One River No Lake Coalition Smith Robertson Meeting
Standing Room at Smith Robertson Atrium Room

A Community Engagement Meeting on the flood control project for the Pearl River (One Lake and its sister alternatives) happened this past Tuesday night, April 24th in Jackson. The One River-No Lake Coalition held the meeting at the attractive Atrium room of the Smith Robertson Museum downtown two blocks west of the State Capitol. I was the presenter of a powerpoint talk on the issues and questions that the Coalition wanted to highlight.


The final slide contained this question: Why should Congress fund a project to add a dam and new lake to the Pearl River when flood control options exist that don’t further fragment the river, don’t remove as many acres of protected habitat and are less objectionable to downstream interests?


The issues and questions I raised in the presentation were not new. I have been writing blogs and one-pagers about them and using them as talking...

 

On April 19th, Gulf Restoration Network released a new report - “Oil and Gas in the Gulf of Mexico” - that reviews ongoing damages from offshore oil and gas development, announces a new tool to document GRN’s monitoring efforts, and highlights some of the most significant pollution events in 2017. The report also shares recommendations on how to protect our communities from the impacts of offshore oil and gas development.

This release comes as Gulf Coast residents look back on the legacy of the BP drilling disaster, which occured 8 years ago this week. Scientist are continuing to study the long-term impacts of BP’s oil and dispersants - including documenting damage to deep sea corals and new research on the toxic impacts of dispersants on clean up workers.

There is also a newfound concern that the Gulf will be at greater risk of major...

 
Mississippi Water Resources Conference
2018 MWRC Presentations on Streamflow

The Mississippi Water Resources Conference happened in Jackson on April 3-4 and provided many presentations on an array of ground and surface water issues in the state. Rodney Knight from the U.S. Geological Survey’s (USGS) Lower Mississippi-Gulf Water Science Center in Nashville moderated a great session. Usually at this reliably well-run conference, there are one or two presentations that focus on things in Mississippi that are on-point with my and GRN’s work. Rodney’s presentation was one of those. He presented about how the USGS and other research organizations are assessing streamflow to support bay and estuary restoration along the Gulf of Mexico.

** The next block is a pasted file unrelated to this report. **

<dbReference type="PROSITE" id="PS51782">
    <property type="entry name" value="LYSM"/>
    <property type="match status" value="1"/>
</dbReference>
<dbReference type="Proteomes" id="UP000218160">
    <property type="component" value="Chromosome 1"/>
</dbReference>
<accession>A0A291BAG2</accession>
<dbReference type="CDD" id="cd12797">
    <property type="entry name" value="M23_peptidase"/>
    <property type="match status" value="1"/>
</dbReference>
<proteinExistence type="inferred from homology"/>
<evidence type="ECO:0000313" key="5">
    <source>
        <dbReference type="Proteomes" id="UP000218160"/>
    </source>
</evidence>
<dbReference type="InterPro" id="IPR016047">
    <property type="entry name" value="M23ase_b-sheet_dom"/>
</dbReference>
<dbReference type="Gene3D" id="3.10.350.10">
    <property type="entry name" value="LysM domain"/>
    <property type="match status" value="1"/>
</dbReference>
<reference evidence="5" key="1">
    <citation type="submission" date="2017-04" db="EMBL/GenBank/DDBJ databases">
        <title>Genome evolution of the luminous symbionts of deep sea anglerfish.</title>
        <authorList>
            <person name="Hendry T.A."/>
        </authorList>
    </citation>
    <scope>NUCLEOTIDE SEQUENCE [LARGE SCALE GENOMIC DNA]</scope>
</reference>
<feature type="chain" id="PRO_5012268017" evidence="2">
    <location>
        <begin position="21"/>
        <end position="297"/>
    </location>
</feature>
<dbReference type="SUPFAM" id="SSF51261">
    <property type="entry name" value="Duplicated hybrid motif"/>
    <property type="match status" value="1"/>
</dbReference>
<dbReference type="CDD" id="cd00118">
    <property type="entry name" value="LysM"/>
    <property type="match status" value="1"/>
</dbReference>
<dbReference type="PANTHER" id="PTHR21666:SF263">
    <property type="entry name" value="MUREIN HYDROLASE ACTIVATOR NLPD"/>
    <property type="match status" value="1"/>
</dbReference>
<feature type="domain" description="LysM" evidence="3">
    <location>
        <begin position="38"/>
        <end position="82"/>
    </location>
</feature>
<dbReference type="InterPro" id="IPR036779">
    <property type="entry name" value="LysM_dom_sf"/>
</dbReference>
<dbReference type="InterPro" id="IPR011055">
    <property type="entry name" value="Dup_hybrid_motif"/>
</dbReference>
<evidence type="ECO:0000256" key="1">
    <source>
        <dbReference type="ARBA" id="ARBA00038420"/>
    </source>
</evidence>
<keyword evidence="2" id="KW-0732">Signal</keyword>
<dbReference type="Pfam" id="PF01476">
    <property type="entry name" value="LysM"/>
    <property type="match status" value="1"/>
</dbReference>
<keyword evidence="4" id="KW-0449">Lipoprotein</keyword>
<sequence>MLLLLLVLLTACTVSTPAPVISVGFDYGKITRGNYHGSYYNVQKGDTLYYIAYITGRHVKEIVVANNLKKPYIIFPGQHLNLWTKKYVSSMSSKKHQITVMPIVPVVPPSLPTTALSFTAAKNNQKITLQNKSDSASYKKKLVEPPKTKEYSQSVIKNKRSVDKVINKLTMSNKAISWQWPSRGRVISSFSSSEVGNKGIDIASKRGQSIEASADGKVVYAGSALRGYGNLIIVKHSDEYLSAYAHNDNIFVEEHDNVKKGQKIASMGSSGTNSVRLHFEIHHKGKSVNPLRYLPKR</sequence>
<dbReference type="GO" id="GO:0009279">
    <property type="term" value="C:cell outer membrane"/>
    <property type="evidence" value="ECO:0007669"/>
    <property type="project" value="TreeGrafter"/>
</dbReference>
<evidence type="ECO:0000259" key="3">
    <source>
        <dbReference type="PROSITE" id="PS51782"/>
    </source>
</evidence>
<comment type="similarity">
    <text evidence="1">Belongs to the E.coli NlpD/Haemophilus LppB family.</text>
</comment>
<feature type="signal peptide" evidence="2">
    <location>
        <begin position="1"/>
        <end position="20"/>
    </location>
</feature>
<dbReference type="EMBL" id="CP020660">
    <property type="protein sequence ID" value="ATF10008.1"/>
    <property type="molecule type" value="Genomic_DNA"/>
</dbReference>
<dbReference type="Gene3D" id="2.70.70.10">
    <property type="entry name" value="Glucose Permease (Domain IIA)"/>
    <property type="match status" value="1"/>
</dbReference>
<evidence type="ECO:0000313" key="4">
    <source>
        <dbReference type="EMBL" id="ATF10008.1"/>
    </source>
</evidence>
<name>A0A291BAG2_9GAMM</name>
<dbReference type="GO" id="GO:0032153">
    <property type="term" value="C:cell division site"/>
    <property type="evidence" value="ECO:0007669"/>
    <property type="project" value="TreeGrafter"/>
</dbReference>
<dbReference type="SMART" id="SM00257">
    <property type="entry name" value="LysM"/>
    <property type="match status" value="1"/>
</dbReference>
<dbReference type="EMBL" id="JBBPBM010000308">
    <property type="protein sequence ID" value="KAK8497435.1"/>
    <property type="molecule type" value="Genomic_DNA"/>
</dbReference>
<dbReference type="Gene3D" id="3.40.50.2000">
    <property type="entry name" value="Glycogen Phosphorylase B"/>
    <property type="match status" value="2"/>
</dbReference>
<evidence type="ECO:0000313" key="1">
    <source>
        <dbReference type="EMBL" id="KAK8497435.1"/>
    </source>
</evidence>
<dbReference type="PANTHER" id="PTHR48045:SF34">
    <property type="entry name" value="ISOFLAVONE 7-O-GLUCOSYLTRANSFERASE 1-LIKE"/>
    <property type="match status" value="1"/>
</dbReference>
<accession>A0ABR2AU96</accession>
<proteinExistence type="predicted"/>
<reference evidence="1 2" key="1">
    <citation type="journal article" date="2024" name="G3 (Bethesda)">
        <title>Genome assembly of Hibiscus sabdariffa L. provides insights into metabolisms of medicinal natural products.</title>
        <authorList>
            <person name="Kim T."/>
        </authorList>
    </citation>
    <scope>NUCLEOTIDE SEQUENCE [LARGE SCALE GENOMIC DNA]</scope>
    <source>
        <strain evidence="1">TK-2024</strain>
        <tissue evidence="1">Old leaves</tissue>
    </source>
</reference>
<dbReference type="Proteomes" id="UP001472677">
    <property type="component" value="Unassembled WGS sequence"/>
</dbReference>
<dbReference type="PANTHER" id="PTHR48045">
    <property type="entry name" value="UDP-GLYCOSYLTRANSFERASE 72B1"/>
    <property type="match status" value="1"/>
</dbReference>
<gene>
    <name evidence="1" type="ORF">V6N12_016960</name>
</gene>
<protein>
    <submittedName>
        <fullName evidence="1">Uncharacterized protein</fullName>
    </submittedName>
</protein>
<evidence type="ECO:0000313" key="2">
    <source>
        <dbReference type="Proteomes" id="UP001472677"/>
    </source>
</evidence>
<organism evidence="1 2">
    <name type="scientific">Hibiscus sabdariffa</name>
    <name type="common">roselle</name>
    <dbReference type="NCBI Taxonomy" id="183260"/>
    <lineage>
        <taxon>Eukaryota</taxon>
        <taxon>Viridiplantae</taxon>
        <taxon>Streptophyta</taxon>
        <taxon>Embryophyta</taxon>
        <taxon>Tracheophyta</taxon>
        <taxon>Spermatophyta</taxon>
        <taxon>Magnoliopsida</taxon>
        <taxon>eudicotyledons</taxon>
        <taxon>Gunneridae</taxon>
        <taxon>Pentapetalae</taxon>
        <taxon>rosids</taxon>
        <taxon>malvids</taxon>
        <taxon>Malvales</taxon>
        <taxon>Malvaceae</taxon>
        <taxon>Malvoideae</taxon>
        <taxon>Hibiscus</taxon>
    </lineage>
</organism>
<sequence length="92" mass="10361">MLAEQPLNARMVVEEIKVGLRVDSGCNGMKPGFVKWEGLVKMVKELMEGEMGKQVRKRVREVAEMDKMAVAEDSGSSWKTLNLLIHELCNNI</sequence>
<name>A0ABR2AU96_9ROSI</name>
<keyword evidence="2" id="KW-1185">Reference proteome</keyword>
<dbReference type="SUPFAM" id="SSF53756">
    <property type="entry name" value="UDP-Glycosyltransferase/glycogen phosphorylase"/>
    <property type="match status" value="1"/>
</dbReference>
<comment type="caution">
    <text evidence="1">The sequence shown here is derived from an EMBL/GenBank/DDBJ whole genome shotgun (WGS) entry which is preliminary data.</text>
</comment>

Rodney told us first about a Phase I Gulf-wide project to assess where streamflows have been altered the most and the least, and to identify gaps in flow information. The USGS installs and monitors a vast network of stream gauges that transmit real-time information about river stage,...

 
Wetlands proposed to be filled by Yazoo Backwater Pumps project
Wetlands near Big Sunflower River proposed to be filled by failed Yazoo Backwater Pumps

The Yazoo Backwater Pumps project is a 77 year old Army Corps of Engineers’ (Corps) project that would have resulted in one of the world’s largest water pumping plants in one of the most sparsely populated regions of the country. The pumps would, at last estimate, cost taxpayers $220 million with at least $1 million in yearly upkeep.  

The project would destroy between 67,000-200,000 acres of wetlands in the river bottoms of the Lower Yazoo basin in the Mississippi Delta. Marketed as a flood control project, the Pumps were actually intended to create marginal farmland.  These wetlands now flood about every other year, and drying them out permanently would erase flood protection for residents along the Mississippi River and remove high quality stop-over habitat for the millions of ducks, geese, shorebirds and other migratory species that use them.

This is literally the project that just won’t die. We first...

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Recent Posts

The U.S. House of Representatives voted 222-193 Wednesday to pass HR 200, the Strengthening Fishing...
Written by Dustin Renaud
Thursday, 12 July 2018
When the toilet flushes, we never expect to see it again. And we all know...
Written by Christian Wagley
Monday, 09 July 2018
A message from Florida-Alabama coastal organizer Christian Wagley: In order to realize a healthy and...
Written by Christian Wagley
Monday, 02 July 2018
Lawsuit Challenges Trump Administration for Failing to Protect Gulf of Mexico Wildlife from Offshore Drilling...
Written by Dustin Renaud
Thursday, 21 June 2018
Jackson, Miss. – On June 20, 2018, a Draft Environmental Impact Statement (EIS) study for...
Written by Dustin Renaud
Thursday, 21 June 2018
Gazing out at its usually calm waters, one would never know that Pensacola Bay is...
Written by Christian Wagley
Tuesday, 05 June 2018
A Community Engagement Meeting on the flood control project for the Pearl River (One Lake...
Written by Andrew Whitehurst
Thursday, 26 April 2018

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29 Jun 2018 | 3:30pm